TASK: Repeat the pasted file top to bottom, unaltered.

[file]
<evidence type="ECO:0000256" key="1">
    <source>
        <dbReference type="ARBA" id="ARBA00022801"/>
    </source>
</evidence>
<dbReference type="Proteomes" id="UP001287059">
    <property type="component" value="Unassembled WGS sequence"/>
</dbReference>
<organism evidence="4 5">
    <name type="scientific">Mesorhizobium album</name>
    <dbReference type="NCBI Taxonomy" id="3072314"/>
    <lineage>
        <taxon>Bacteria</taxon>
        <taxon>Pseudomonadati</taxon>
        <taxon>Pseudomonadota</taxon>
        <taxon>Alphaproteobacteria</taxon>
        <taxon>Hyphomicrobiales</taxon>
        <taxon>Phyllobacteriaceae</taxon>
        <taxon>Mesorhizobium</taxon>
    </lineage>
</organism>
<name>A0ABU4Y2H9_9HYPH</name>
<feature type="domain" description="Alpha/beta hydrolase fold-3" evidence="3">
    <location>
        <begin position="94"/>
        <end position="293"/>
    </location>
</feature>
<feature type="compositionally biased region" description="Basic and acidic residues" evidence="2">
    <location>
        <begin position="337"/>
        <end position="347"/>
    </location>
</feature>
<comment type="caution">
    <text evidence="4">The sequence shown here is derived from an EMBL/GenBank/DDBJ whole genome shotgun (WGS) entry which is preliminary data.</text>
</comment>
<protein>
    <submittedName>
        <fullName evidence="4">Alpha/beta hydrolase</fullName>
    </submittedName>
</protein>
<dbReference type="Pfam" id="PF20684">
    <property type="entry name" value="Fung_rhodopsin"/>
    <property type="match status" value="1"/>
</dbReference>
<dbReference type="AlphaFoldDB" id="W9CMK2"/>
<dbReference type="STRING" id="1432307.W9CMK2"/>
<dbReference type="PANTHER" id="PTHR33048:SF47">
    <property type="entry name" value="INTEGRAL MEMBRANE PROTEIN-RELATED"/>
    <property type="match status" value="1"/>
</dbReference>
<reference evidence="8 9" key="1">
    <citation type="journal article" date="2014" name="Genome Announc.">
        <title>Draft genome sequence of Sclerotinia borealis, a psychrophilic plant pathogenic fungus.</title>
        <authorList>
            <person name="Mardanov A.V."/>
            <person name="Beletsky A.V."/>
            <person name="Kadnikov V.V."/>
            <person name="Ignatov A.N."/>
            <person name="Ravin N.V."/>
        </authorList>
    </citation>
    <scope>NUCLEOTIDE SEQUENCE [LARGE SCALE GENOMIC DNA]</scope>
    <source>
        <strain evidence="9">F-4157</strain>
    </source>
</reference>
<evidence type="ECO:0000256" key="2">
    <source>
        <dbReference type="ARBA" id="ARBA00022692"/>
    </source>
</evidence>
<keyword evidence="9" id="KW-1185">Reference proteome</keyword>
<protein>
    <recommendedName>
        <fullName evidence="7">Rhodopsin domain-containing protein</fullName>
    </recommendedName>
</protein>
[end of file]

<evidence type="ECO:0000256" key="1">
    <source>
        <dbReference type="ARBA" id="ARBA00022801"/>
    </source>
</evidence>
<dbReference type="Proteomes" id="UP001287059">
    <property type="component" value="Unassembled WGS sequence"/>
</dbReference>
<organism evidence="4 5">
    <name type="scientific">Mesorhizobium album</name>
    <dbReference type="NCBI Taxonomy" id="3072314"/>
    <lineage>
        <taxon>Bacteria</taxon>
        <taxon>Pseudomonadati</taxon>
        <taxon>Pseudomonadota</taxon>
        <taxon>Alphaproteobacteria</taxon>
        <taxon>Hyphomicrobiales</taxon>
        <taxon>Phyllobacteriaceae</taxon>
        <taxon>Mesorhizobium</taxon>
    </lineage>
</organism>
<name>A0ABU4Y2H9_9HYPH</name>
<feature type="domain" description="Alpha/beta hydrolase fold-3" evidence="3">
    <location>
        <begin position="94"/>
        <end position="293"/>
    </location>
</feature>
<feature type="compositionally biased region" description="Basic and acidic residues" evidence="2">
    <location>
        <begin position="337"/>
        <end position="347"/>
    </location>
</feature>
<comment type="caution">
    <text evidence="4">The sequence shown here is derived from an EMBL/GenBank/DDBJ whole genome shotgun (WGS) entry which is preliminary data.</text>
</comment>
<protein>
    <submittedName>
        <fullName evidence="4">Alpha/beta hydrolase</fullName>
    </submittedName>
</protein>
<dbReference type="Pfam" id="PF20684">
    <property type="entry name" value="Fung_rhodopsin"/>
    <property type="match status" value="1"/>
</dbReference>
<dbReference type="AlphaFoldDB" id="W9CMK2"/>
<dbReference type="STRING" id="1432307.W9CMK2"/>
<dbReference type="PANTHER" id="PTHR33048:SF47">
    <property type="entry name" value="INTEGRAL MEMBRANE PROTEIN-RELATED"/>
    <property type="match status" value="1"/>
</dbReference>
<reference evidence="8 9" key="1">
    <citation type="journal article" date="2014" name="Genome Announc.">
        <title>Draft genome sequence of Sclerotinia borealis, a psychrophilic plant pathogenic fungus.</title>
        <authorList>
            <person name="Mardanov A.V."/>
            <person name="Beletsky A.V."/>
            <person name="Kadnikov V.V."/>
            <person name="Ignatov A.N."/>
            <person name="Ravin N.V."/>
        </authorList>
    </citation>
    <scope>NUCLEOTIDE SEQUENCE [LARGE SCALE GENOMIC DNA]</scope>
    <source>
        <strain evidence="9">F-4157</strain>
    </source>
</reference>
<evidence type="ECO:0000256" key="2">
    <source>
        <dbReference type="ARBA" id="ARBA00022692"/>
    </source>
</evidence>
<keyword evidence="9" id="KW-1185">Reference proteome</keyword>
<protein>
    <recommendedName>
        <fullName evidence="7">Rhodopsin domain-containing protein</fullName>
    </recommendedName>
</protein>